The past two weekends in Boston were historic for women’s hockey, specifically for and thanks to two Deerfield girls hockey alumnae, Katie Guay ’01 and Molly Schaus ’06.
On Monday, February 4th Guay was one of four officials for the men’s Beanpot game between Boston College and Harvard at TD Garden. It was the first game in the 67-year history of the Boston city championship tournament that a female was on the ice officiating.
Guay is no stranger to the big stage or making history. She was the first woman to referee Division I men’s hockey games on a regular basis and now regularly calls men’s and women’s games for the ECAC. She was an official for the women’s hockey tournament at the Olympic Winter Games PyeongChang in 2018, and called a men’s game in Madison Square Garden.
As an ECAC official and with Harvard playing in the conference, Katie was picked by the ECAC league’s director for officiating, Paul Stewart to officiate the high-profile Beanpot game.
At Deerfield, Guay enjoyed a successful four-year career, earning All-New England Prep School honors after her senior season. She continued her hockey career at Brown University where she enjoyed another four-year career, earning team MVP honors and securing her name in the record books for most games played (128) and most goals in a game (5).
Guay was quoted in a US Hockey article saying, “There are many females that came before me that had the skills and abilities to get on the ice at a men’s game. They weren’t given the opportunity. I’m representing them when I do games like this and also creating paths for future females who aspire to work high-level hockey.”
Guay is joined by Deerfield hockey alumnae, Jessica LeClerc ‘04 in the officiating ranks. LeClerc was also one of seven officials representing the United States at the 2018 Olympic Winter Games that comprised the 47 team of on-ice Olympic hockey officials from across the world.
In addition to her duties as a hockey official, Guay is the USA Hockey Foundation’s director of philanthropy for the Northeast region. Recently, Guay returned to campus as a keynote speaker for the new Athletics Complex dedication in October.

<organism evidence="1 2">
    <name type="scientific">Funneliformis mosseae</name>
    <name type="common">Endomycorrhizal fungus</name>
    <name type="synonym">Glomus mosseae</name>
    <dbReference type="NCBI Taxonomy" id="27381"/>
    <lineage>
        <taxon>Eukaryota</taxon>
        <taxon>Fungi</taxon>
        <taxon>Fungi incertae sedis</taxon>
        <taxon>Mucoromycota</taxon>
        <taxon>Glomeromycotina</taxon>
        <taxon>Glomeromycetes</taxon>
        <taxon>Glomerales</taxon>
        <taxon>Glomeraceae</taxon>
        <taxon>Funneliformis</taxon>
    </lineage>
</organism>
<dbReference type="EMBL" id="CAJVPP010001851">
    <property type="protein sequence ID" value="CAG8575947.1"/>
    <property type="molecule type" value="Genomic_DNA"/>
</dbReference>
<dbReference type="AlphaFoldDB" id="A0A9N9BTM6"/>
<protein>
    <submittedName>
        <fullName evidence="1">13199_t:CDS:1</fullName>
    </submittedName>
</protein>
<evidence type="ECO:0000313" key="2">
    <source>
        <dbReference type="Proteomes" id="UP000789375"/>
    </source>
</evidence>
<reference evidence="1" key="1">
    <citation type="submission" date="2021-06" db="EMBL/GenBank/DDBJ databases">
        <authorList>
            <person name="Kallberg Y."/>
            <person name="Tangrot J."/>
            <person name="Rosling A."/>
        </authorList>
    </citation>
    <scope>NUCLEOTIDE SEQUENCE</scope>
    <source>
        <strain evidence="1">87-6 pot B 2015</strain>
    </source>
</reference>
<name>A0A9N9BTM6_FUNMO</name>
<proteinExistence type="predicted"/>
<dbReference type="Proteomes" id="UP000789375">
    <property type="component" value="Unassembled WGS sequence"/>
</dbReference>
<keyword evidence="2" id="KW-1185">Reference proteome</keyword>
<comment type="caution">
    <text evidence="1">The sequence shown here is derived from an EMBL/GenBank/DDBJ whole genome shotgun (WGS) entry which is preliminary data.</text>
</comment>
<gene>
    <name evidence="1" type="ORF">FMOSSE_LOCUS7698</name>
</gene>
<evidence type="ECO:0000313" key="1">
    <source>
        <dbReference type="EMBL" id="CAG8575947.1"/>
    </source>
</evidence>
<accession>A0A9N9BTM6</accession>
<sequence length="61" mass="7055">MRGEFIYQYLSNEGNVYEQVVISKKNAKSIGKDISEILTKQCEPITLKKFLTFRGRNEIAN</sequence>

A little over a week after Guay’s historic game in TD Garden, another Deerfield alumna, Molly Schaus ’06 became the first former Boston College Eagle women’s ice hockey player to have her jersey retired to the rafters of Conte Arena. Furthermore, Schaus was inducted into the Beanpot Tournament Hall of Fame at the reception.
Upon graduation from Deerfield, Schaus continued her hockey career at Boston College. She finished her career at BC as the all-time leader in saves and currently still stands as the 2nd all-time leader in the Boston College record books in career save percentage (.934), goals against average (1.81) and shutouts (21). She was two-time top-10 finalist for the Patty Kazmaier award, presented annually to top player in NCAA Division I women’s ice hockey. She was a two-time Hockey East All-Star and a four-time All-Academic team member
Schaus was a first team All-American in 2011 and second-team honoree in 2009, a two-time Olympic silver medalist (2010 & 2014), and four-time International Ice Hockey Federation World Championship gold medalist. She was inducted into the Boston College varsity club Hall of Fame in the fall of 2018.
After graduating from BC, Molly played professionally with the Boston Blades of the CWHL, winning goaltender of the year in 2012. Now, Molly serves as the fan development marketing manager for the Anaheim Ducks.
Schaus was joined by four of her Deerfield classmates, Kit Hamley, Ashley LaPorte, Courtney Ryan, and Sarah Palomo, and Deerfield faculty member Gregg Meier at her jersey retirement celebration. After her jersey was unveiled in the rafters of Conte Arena, Schaus shared with the audience, “it’s never about the hockey and its not about the banners; it’s about the teammates, the relationships and the friendships …”
Thank you Katie and Molly for being amazing ambassadors and role models for our current and future Deerfield student-athletes! We look forward to watching what barriers you will break next.